Bikes have been a big part of Chippewa Valley culture for decades – but nothing like we see today.

It’s hard to nail down exactly how important a strong biking community can be to a place like the Chippewa Valley. This is because there are so many different ways to bike, so many different kinds of bicyclist, and so very many different benefits to be found when a city supports biking culture in all its forms.

From weekend enthusiasts to everyday commuters, from off-road trail blazers to on-road racers, from kids with streamers to retirees on recumbents, biking can serve any walk of life at any stage of life – and that’s exactly what we see in the Chippewa Valley.

“Biking brings people together and provides an outlet for people to connect,” says Sue Mcdonald, who’s active in the Chippewa Off Road Bike Association, frequenting the wooded trails in Lowes Creek and Pinehurst Parks. She’s also a coach for the Eau Claire Youth Cycling team.

“Between organized group rides, social rides, winter fat-biking, skill courses, and getting the youth involved, I think we’re on track to continue the growth we’ve
already started.”

“The social aspect of biking is huge – people get out and about,” she says, “I believe riders are much more apt to participate in community events when they can easily access them by bike.”

A 2015 report from the University of California – incorporating over 520 studies from 17 countries – suggests that cities whose residents ride (as well as run and walk) see increased economic growth compared to areas with more sedentary citizens. Bike-friendly communities also have higher levels of mental health and well-being.

Eau Claire City Council President Terry Weld believes biking can form a strong thread in the fabric of Eau Claire. He says, “An active biking community brings so many benefits, including promoting a healthier culture, broadening the reach for those without vehicles, prompting tourism dollars, and reducing our carbon footprint.”

“All of this and more,” Weld says, “makes us a stronger community. A happier community.”

Aaron Salmon became addicted to the ease of bike commuting when he lived in Chicago. Since moving to Eau Claire five years ago, he’s become the chair of the city’s Bicycle/Pedestrian Advisory Committee. An active biking advocate, he says, “Bike infrastructure tends to increase nearby property values, helps create safer streets, and helps foster a stronger sense of place for neighbors in our community.”

So, were could we go from here? Jeremy Gragert, who represents District 3 on the Eau Claire City Council says, “We need to get more butts on bikes, particularly for environmental reasons, as the transportation sector is the largest single source of greenhouse gas emissions in the United States.” A lifelong bicyclist, Gragert has been involved in bicycle advocacy for over 15 years.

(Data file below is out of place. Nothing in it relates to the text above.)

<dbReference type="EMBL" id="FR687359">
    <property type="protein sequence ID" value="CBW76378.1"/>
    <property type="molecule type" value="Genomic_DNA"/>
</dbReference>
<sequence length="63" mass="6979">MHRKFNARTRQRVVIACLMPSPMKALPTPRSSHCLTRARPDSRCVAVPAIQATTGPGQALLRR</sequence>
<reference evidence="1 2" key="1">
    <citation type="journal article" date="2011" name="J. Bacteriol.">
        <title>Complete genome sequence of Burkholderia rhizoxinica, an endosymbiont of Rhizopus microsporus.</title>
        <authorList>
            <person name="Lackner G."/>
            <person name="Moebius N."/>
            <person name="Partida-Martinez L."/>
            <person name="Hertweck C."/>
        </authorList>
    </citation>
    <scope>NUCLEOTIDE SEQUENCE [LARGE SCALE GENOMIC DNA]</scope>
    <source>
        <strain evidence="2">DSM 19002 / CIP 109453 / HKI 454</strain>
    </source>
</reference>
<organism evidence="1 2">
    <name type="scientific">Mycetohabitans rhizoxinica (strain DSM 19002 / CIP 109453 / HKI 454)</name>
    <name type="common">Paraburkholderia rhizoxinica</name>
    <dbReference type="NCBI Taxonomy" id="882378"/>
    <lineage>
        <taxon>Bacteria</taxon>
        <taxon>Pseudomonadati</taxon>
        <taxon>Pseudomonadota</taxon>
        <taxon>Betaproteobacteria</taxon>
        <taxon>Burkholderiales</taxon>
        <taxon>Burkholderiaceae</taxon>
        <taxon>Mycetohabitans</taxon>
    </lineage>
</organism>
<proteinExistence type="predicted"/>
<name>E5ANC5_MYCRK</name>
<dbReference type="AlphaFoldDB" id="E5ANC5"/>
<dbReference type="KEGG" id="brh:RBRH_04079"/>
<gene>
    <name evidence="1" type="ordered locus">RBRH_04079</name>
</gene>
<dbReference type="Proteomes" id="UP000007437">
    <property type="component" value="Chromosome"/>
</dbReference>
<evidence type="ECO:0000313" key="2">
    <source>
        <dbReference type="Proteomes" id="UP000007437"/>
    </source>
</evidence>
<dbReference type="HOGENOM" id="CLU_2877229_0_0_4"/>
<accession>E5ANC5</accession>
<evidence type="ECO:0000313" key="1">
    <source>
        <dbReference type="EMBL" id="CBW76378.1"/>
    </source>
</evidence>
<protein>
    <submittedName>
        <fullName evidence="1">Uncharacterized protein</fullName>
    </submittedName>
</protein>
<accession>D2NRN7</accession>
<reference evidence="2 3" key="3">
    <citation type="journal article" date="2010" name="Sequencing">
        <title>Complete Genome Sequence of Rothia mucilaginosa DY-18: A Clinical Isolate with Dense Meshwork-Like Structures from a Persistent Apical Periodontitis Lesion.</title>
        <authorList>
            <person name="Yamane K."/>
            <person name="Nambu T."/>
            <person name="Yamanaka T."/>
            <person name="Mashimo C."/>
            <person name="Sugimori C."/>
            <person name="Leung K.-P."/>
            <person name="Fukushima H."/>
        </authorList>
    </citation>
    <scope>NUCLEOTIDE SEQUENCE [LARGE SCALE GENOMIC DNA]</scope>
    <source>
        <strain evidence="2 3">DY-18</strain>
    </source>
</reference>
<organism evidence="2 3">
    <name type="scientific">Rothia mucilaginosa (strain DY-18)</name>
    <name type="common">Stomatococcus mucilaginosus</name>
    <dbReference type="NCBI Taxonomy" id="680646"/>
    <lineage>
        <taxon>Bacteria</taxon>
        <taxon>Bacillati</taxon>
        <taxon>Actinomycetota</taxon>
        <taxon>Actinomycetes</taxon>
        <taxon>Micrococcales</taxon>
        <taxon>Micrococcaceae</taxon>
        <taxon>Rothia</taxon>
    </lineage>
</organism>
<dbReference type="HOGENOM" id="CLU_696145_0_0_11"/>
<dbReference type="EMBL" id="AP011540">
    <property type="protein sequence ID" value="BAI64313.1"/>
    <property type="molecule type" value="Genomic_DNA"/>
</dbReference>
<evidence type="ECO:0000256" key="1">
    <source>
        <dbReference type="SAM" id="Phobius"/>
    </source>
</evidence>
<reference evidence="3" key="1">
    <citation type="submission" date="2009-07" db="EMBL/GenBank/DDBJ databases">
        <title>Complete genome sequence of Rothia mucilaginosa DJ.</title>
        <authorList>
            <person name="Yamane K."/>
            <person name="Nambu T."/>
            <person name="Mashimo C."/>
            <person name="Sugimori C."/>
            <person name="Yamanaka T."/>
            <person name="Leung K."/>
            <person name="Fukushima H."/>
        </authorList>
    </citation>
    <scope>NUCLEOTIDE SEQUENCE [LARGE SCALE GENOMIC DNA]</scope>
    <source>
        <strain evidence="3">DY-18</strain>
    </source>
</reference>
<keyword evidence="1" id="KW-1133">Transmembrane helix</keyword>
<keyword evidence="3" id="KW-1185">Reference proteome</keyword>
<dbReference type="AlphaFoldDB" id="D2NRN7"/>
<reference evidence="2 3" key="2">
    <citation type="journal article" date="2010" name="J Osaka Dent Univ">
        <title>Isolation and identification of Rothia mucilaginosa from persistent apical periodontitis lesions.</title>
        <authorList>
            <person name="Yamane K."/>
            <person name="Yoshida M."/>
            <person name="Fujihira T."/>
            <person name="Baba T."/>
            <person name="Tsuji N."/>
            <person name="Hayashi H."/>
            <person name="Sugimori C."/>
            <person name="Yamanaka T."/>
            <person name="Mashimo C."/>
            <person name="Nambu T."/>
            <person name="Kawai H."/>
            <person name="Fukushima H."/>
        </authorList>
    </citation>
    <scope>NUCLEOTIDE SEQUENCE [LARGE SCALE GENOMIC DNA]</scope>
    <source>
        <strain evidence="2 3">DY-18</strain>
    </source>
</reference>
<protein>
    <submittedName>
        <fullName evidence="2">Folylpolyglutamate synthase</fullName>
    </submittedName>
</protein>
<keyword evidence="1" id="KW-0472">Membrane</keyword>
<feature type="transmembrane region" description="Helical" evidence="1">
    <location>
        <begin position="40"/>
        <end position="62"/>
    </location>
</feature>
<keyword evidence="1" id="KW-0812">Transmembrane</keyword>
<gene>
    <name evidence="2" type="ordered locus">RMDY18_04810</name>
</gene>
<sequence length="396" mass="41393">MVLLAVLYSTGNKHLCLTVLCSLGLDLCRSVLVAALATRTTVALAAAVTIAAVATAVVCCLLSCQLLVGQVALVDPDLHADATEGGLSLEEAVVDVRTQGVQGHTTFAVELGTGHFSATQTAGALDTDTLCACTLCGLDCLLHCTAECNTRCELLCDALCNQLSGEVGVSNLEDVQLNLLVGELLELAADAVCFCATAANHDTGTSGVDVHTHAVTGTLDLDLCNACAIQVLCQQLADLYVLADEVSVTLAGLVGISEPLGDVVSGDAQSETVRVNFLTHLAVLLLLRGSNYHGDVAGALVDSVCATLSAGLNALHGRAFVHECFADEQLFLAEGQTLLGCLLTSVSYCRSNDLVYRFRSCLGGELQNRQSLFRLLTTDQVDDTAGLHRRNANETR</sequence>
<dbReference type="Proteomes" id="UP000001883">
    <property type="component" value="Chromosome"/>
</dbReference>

Meanwhile, Salmon says, “I’d love to see our city commit to building more streets that are safe and comfortable for all ages and abilities – only about 10% of cyclists feel comfortable riding in painted bike lanes and mixing in with traffic.”

Sue Mcdonald is excited for the future. She says, “I think at this point in time biking is just exploding in Eau Claire. Between organized group rides, social rides, winter fat-biking, skill courses, and getting the youth involved, I think we’re on track to continue the growth we’ve already started.”


Places & Resources

Biking Toward Inclusion

From safety to social dynamics to clothing and equipment – women in biking have it different

Here’s a list of things that Jenn Bast, who has been biking in the Chippewa Valley for almost 10 years, considers when she goes out for a ride. It’s not comprehensive, by any stretch, but it’s representative...

Bike + Bus = Best

Take the bus with your bike!

The Eau Claire Transit System runs a fleet of 22 buses throughout residential, medical, and retail areas in the city – and all of them are equipped with bicycle racks that hold up to two cycles.

Everything has a Purpose

a bike embellished with repurposed materials keeps people happy

Every once in a while around Eau Claire, you might see aBa, a professor of mathematics at UWEC, riding a pretty flashy bike. aBa got his bicycle, nicknamed the “boy bike,” in 2008 when he was studying at the University of Iowa for his Ph.D.

Biking to Work: How & Why to Give It a Try

Despite the sweatiness, a two-wheeled commute is great. Here’s some locals that do it.

Have you ever thought about biking to work? This year, I started biking to work every day that I can, and I wanted to share a few stories of some others who bike to work, why they do it, and some tips they have for getting started.

Not Just for Anybody - Just for You

there’s a new bike shop on the block

Whatever it takes, Eric Johnson can provide it at his new shop, Not Just Anybody’s Bikes & Books (416 Gray St., Eau Claire).

Group Rides 101

Tired of pedaling solo? New to the game and want to get some good experience? Want to dive in to the local biking community? Try a group ride!

Marked Up & Ready to Roll

bicycle signs and traffic laws

A community that bikes requires a bit of infrastructure to keep traffic moving smoothly where cyclists, pedestrians, and automobiles share space.

The Kids Are on Wheels

youth cycling program starts ‘em young

In 2017, Eau Claire Youth Cycling’s first year, there were 16 members. Two years later they have reached their (current) maximum capacity with 90 members, 38 coaches, and a waitlist.

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